In any sound wave the pressure is oscillating up and down relative to the ambient pressure. If the amplitude of
the sound is large enough the pressure on the negative part of the oscillation will become below zero. In our
experiments we use ultrasound generated by a piezoelectric transducer to make negative pressures. To make a
transient negative pressure within a small volume of the liquid we can use a hemispherical transducer which
produces sound of frequency typically between 100 kHz and a few MHz. This is shown schematically in the figure.
The sound comes to a focus at the center of the hemisphere giving a large pressure oscillation with a region of
dimensions comparable the sound wavelength. If the pressure oscillation is large enough any electron within this
region will become unstable and grow rapidly. Light from a helium-neon laser is focused into the same region as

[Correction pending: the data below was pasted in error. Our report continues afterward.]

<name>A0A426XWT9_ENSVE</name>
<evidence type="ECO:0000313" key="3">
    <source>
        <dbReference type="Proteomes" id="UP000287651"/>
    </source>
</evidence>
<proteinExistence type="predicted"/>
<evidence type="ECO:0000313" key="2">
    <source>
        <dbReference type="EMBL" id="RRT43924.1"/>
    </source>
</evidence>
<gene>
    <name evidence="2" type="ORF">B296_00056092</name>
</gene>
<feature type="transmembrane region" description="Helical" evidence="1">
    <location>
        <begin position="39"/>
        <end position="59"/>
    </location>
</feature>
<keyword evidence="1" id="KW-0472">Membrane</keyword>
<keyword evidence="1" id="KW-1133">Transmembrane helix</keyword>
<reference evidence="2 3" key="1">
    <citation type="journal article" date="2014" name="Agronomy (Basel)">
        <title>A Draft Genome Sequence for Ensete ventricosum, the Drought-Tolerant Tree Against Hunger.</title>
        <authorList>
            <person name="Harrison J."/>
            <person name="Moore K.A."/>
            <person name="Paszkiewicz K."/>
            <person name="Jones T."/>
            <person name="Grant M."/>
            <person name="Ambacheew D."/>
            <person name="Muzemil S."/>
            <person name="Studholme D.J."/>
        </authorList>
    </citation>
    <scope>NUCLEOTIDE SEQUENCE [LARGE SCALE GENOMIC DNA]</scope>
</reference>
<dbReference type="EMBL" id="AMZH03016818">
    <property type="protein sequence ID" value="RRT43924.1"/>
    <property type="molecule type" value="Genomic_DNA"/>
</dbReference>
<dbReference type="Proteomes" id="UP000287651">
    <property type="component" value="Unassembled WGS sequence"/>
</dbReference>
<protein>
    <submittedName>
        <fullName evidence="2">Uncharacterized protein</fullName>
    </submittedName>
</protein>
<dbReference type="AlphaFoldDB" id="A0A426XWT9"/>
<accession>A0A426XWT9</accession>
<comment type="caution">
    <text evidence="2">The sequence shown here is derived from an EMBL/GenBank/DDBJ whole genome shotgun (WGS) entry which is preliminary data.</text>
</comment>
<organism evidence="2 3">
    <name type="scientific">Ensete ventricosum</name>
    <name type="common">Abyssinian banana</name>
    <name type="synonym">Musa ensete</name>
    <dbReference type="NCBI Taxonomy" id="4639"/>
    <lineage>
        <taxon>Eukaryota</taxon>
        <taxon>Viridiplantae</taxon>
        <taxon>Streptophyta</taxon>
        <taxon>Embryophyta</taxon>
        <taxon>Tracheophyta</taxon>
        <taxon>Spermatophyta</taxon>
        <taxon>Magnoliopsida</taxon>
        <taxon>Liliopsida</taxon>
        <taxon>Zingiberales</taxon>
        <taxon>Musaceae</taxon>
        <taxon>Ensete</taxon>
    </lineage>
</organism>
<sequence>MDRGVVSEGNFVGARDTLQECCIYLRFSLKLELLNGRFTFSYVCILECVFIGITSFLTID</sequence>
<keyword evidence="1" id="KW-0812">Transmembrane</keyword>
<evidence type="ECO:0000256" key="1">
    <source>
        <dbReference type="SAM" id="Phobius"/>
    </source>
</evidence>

the sound. The light is scattered from the surface of the expanded bubble and is detected by the photomultiplier
By adjusting the sound frequency and the duration of the sound pulse in the right way, it is possible to make the
bubble large enough to be seen by eye. Here is a photograph of such a bubble taken by Clare Cramer.
The sound transducer described above produces a large negative pressure in just a very small volume of the liquid.
Only if an electron happens to be in this volume, will it be detected. In order to make a movie of an electron we
have to make a transducer which will generate a sound pulse which will explode an electron located anywhere inside
a large volume, i.e., a volume of several cc. This requires a planar non-focusing transducer. To make such a transducer
is challenging because of the high amplitude that is required; many of the transducers we have used have broken due
to the high stress. We have had best success with lithium niobate but are planning to test other materials which may